SUN IN­VES­TI­GATES How Guin­ness al­most didn’t get MTA ser­vice

Baltimore Sun Sunday - - MARYLAND - By Colin Camp­bell

Less than six months be­fore the Mary­land Tran­sit Ad­min­is­tra­tion be­gan of­fer­ing bus ser­vice to the Guin­ness Open Gate Brew­ery in Bal­ti­more County in Septem­ber, the plan nearly fell through.

The beer maker’s re­quest to ex­tend the Ci­tyLink Yel­low ser­vice about a mile down Wash­ing­ton Boule­vard to its first Amer­i­can brew­ery hit a snag: its par­ent com­pany, Di­a­geo, did not want a bus stop on its prop­erty, ac­cord­ing to emails ob­tained by The Bal­ti­more Sun through a pub­li­crecords re­quest.

“Di­a­geo is not open to hav­ing the [bus] lay­over on our site/prop­erty,” wrote Bren­dan W. Henne, the brew­ery’s guest op­er­a­tions man­ager, in an email to the MTA on Feb. 26. “If we were able to come to an agree­ment that the lay­over would re­main on site to a con­tracted and fi­nite pe­riod of time, [that] would be the only pos­si­ble way to open the con­ver­sa­tion once more.”

The emails pro­vide a be­hind-the-scenes look at how the bus ser­vice ex­ten­sion — a 12-month pilot — came into ex­is­tence. It added nine round trips to the brew­ery in Re­lay on week­days, seven on Satur­days and six on Sun­days. The south­west part of the Yel­low Line runs from down­town to Halethorpe, with a pair of other spurs to the Univer­sity of Mary­land, Bal­ti­more County and the Pat­ap­sco Av­enue Park and Ride.

Jim Ports, the Mary­land Depart­ment of Trans­porta­tion’s then-deputy sec­re­tary for op­er­a­tions, asked MTA Ad­min­is­tra­tor Kevin Quinn and chief of staff James Gil­lece in Oc­to­ber 2018 to look into pro­vid­ing the ser­vice ex­ten­sion.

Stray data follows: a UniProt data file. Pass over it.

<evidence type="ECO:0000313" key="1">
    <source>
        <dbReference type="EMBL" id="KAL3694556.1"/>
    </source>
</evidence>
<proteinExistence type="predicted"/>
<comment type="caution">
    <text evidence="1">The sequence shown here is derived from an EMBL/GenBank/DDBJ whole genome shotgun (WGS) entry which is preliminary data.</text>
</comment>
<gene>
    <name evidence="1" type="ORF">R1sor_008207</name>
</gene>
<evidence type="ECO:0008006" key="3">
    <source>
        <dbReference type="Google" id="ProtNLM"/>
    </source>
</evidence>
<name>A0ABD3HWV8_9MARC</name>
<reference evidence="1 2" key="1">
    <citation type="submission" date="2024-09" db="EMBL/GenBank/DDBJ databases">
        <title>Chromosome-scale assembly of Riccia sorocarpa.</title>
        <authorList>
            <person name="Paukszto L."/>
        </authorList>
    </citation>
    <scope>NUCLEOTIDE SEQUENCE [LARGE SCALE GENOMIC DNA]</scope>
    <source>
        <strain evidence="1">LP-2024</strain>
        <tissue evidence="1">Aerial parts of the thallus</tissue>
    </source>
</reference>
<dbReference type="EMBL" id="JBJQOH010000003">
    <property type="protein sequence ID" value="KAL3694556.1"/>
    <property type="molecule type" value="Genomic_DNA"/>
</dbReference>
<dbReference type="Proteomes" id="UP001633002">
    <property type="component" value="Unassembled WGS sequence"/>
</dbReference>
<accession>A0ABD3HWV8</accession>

Ports, who now heads the Mary­land Trans­porta­tion Au­thor­ity, said he had re­ceived the re­quest for ser­vice from “ob­vi­ously some­body in­volved with Guin­ness” but couldn’t re­mem­ber who.

“They asked if we could have a bus route go to the plant for the work­ers,” he said in an in­ter­view this week. “I said, ‘Let me look into it. I don’t know.’ ”

Eigh­teen em­ploy­ees from 13 Bal­ti­more­area

zip codes had been tak­ing public trans­porta­tion to the brew­ery be­fore the bus ser­vice ex­ten­sion, Guin­ness told the MTA in its pro­posal. The MTA also took into ac­count the brew­ery’s roughly 200 em­ploy­ees and 400,000 visi­tors as of late Au­gust, Quinn said in an in­ter­view.

The route ex­ten­sion to Guin­ness had 1,967 rid­ers per week in Septem­ber, Quinn said. “Those are some pretty good num­bers,” he added.

But the brew­ery’s re­sis­tance to host­ing a bus stop nearly stopped the bus.

Ex­tend­ing ser­vice to Open Gate with­out a place for driv­ers to turn buses around, wait for pas­sen­gers and use a re­stroom would be “in­fea­si­ble,” wrote Tom He­witt, MTA’s di­rec­tor of ser­vice devel­op­ment, in an email to Quinn on Feb. 26. Nei­ther the state nor Bal­ti­more County planned to buy land and build a new bus stop for Guin­ness, he noted.

“If Guin­ness doesn’t play ball, can we just say no to the ser­vice?” He­witt asked. “I know Jim Ports was ask­ing about this so is there a way we can get ad­di­tional pres­sure through MDOT for a long term tem­po­rary lay­over[?]”

Quinn’s re­sponse didn’t an­swer ei­ther ques­tion, but he re­quested a “very ba­sic map that shows how Guin­ness is at the end of the line and why ge­o­graph­i­cally we need it as a lay­over.”

Ab­sent a bus stop, he said in an in­ter­view, the MTA’s po­si­tion was: “Well, we’re not go­ing to pro­vide the ser­vice, then.”

Ports said he told Guin­ness of­fi­cials in a fol­low-up call that bus driv­ers “ab­so­lutely need” a place to wait, re­stroom fa­cil­i­ties and a “loop of some kind” to turn around.

Guin­ness agreed on May 8 to host the bus stop, ac­cord­ing to the emails.

The buses could pick up and drop off rid­ers ad­ja­cent to the brew­ery and use a far cor­ner of its park­ing lot for lay­overs dur­ing the morn­ing and day­time. Bus driv­ers would be al­lowed to use the guard shack’s re­stroom. And af­ter 11 p.m., buses would wait on the park­ing lot’s cir­cle, closer to the brew­ery, as a safety pre­cau­tion.

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